directly related to environmental pollution, e.g. chemicals and pesticides.

Gender Impacts – Worldwide, relative to females, male children as they mature, are having
increasingly more problems in educational institutions with respect to proficiency and
advancement ....and in society in general with respect to antisocial behaviours.

Employment – Trends indicate that other than traditional social, corporate, military, government and
religious elites, women are outstripping men in most professional, business and work related activities
in terms of numbers, productivity and invention. Many traditionally male professions, especially when
they require college and university training, are now in the process becoming dominated by women
both in numbers and influence.

Leadership – `` Most men don`t make effective leaders these days. The new generation of effective
leaders are inclusive, reward rather than punish, encourage rather than disparage...who, generally
speaking , exhibit more stereotypically feminine characteristics. Rethinking masculinity is a must for
survival . `` ( `See Jane Lead `, Dr. Lois Frankel, 2010 )

This topic is open to discussion as to your reflections, opinions and information for the next Saturday
discussion group. It should be fun and enlightening.

Event: Pen Canada, Nov 15, Day of the Imprisoned Writer

PEN Canada

November 15, 2011 – Toronto – PEN Canada will take to the streets of Toronto and invite pedestrians to show their support for the immediate release of two of its Honorary Members: the Iranian human rights lawyer and journalist Nasrin Sotoudeh, recipient of the 2011 One Humanity Award; and Dawit Isaak, one of ten Eritrean journalists who have been held without formal charges or trials since September 2001.

On November 15, PEN International’s 30th Annual Day of the Imprisoned Writer, teams of PEN Canada volunteers between 2 pm and 4 pm will invite members of the public to have their photographs taken with large portraits of these writers as a gesture of support. With their consent, these photos will be uploaded to various websites supporting this cause. They also will be given detailed case information and the names and addresses for authorities to whom petitions and appeal letters should be sent.

To show your support for these writers, look for  PEN Canada volunteers at the following locations.
Nasrin Sotoudeh – An Iranian human rights lawyer known for her outspoken advocacy of women's and children's rights, currently serving a six year sentence in Evin prison for "propaganda against the regime".

Union Station (Front and Bay) – 2 pm
Dundas Square (SE corner) – 2 :45 pm
Nathan Philips Square (next to the pond) – 3:30 pm
Dawit Isaak – Imprisoned immediately after the Eritrean government’s crackdown on independent media in 2001, he has been held for over ten years without due process and is believed tobe in poor mental and physical health.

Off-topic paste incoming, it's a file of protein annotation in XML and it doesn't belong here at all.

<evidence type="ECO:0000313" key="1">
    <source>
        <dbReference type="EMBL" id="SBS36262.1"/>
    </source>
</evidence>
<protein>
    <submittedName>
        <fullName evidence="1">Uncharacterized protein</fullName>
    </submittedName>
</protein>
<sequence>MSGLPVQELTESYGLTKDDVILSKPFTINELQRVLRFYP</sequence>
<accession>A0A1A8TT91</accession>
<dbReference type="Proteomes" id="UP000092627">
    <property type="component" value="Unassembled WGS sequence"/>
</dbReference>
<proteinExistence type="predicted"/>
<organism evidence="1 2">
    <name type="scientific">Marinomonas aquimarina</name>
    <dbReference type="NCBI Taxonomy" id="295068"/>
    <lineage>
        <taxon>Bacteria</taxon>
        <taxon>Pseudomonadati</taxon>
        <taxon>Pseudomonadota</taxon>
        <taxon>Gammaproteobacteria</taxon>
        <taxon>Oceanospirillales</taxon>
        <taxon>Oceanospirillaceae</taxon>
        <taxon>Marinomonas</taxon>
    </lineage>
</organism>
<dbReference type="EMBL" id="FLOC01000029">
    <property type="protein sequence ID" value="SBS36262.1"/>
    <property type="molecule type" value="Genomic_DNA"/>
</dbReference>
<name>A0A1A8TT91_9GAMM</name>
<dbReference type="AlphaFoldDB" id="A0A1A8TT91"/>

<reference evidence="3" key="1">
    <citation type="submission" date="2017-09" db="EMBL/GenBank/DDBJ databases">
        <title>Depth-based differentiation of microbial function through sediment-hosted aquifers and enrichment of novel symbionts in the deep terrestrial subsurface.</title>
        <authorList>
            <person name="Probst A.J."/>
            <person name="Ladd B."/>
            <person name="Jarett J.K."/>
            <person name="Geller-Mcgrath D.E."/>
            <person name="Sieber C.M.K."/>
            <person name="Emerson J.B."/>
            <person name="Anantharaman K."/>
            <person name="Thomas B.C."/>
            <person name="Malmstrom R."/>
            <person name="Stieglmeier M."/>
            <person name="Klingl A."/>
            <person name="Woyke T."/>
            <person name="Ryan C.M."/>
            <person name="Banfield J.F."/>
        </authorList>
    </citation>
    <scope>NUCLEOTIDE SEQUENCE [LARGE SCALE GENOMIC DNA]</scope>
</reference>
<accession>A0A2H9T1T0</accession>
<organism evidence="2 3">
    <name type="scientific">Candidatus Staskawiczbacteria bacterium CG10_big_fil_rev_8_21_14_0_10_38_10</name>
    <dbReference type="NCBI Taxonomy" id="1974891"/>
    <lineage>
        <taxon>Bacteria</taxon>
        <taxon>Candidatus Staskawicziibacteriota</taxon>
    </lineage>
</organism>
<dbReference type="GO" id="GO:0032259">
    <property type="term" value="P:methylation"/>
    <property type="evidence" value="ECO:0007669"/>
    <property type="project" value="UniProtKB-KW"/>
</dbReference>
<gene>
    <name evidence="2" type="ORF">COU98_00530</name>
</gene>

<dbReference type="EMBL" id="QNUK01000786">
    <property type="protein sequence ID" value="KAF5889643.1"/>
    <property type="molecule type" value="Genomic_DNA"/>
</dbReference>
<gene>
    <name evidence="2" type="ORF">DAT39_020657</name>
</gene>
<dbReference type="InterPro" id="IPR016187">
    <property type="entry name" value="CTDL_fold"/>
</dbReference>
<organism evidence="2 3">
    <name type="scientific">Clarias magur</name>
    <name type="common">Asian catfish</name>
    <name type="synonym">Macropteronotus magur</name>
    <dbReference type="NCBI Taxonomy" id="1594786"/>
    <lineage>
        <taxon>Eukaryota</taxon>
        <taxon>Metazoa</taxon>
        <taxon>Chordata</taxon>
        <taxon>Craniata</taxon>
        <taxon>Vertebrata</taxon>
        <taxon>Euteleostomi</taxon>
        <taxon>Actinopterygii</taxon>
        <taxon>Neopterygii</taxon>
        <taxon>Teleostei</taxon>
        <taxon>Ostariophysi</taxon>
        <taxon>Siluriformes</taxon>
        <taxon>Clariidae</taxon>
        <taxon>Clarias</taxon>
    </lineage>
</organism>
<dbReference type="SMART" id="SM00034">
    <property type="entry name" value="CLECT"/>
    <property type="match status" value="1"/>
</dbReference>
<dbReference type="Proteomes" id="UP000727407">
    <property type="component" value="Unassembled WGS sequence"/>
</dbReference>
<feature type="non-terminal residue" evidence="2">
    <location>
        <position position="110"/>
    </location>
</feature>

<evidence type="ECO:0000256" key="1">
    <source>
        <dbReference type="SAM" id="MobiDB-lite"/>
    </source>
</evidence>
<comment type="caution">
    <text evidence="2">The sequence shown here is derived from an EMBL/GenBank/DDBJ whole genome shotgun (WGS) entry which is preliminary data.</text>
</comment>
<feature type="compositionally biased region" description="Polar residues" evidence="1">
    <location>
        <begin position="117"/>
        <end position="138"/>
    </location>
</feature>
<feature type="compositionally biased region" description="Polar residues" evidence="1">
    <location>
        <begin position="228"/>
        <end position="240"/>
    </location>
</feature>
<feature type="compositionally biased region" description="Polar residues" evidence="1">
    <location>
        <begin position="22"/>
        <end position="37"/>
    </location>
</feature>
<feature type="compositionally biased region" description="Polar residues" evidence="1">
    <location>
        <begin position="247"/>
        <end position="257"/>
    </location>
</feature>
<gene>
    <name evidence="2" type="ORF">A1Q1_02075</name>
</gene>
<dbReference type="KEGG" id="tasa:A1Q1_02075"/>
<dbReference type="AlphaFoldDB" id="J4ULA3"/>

Nathan Philips Square (next to the pond) 2 pm
Dundas Square (SE corner) – 2:45 pm
Union Station ( Front and Bay) – 3:30 pm

HAT FORUM: Sat. Nov 12, 11:30am -1pm

Date: Sat Nov 12, 11:30 - 1pm
Facilitator: Deborah Jenkins
Location: OISE, 252 Bloor St West, ROOM 2-227
Topic: The world a hundred years from now: How do you envision the world of our grandchildren and great-grandchildren? Discussing: War and Violence, Religion, Culture, Technology
NOTE: that the HAT Monthly Meeting will be held at 1:30pm following this event.
HAT Monthly Meeting, Sat. Nov 12, 1:30pm - 3:30pm,
OISE, 252 Bloor Street West. Room 10-200
Speaker: Matthew Bin
Topic: Canadian Peacekeeping: a Humanist Perspective. Matt Bin is an author, consultant, and humanist officiant living in Oakville. His book, "On Guard for Thee: Canadian Peacekeeping Missions", was published by Toronto's Bookland Press. It provides a vital oral history of the peacekeeping missions undertaken by Canada's armed forces in the modern age.

Veterans of every Canadian mission from the first Gulf War to Afghanistan are interviewed in the book, including stirring first-hand accounts from Haiti, the former Yugoslavia, and the Rwandan genocide. As we consider Canada's role on the international stage, it is important that we keep in mind the heavy toll that these conflicts take on the young men and women who do the job on our behalf. Please come and hear him speak on November 12, 1:30pm at OISE.

GTA EVENT: Thinking Ahead to 2014: Taking a Critical Look at Local Elections, Nov 23

(36) Thinking Ahead to 2014: Taking a Critical Look at Local Elections

Better Ballots presents an evening discussion on local electoral reform.
"Thinking Ahead to 2014: Taking a Critical Look at Local Elections"
Wednesday, November 23 · 7:00pm - 9:00pm Oakham House, Ryerson University 63 Gould Street Toronto, ON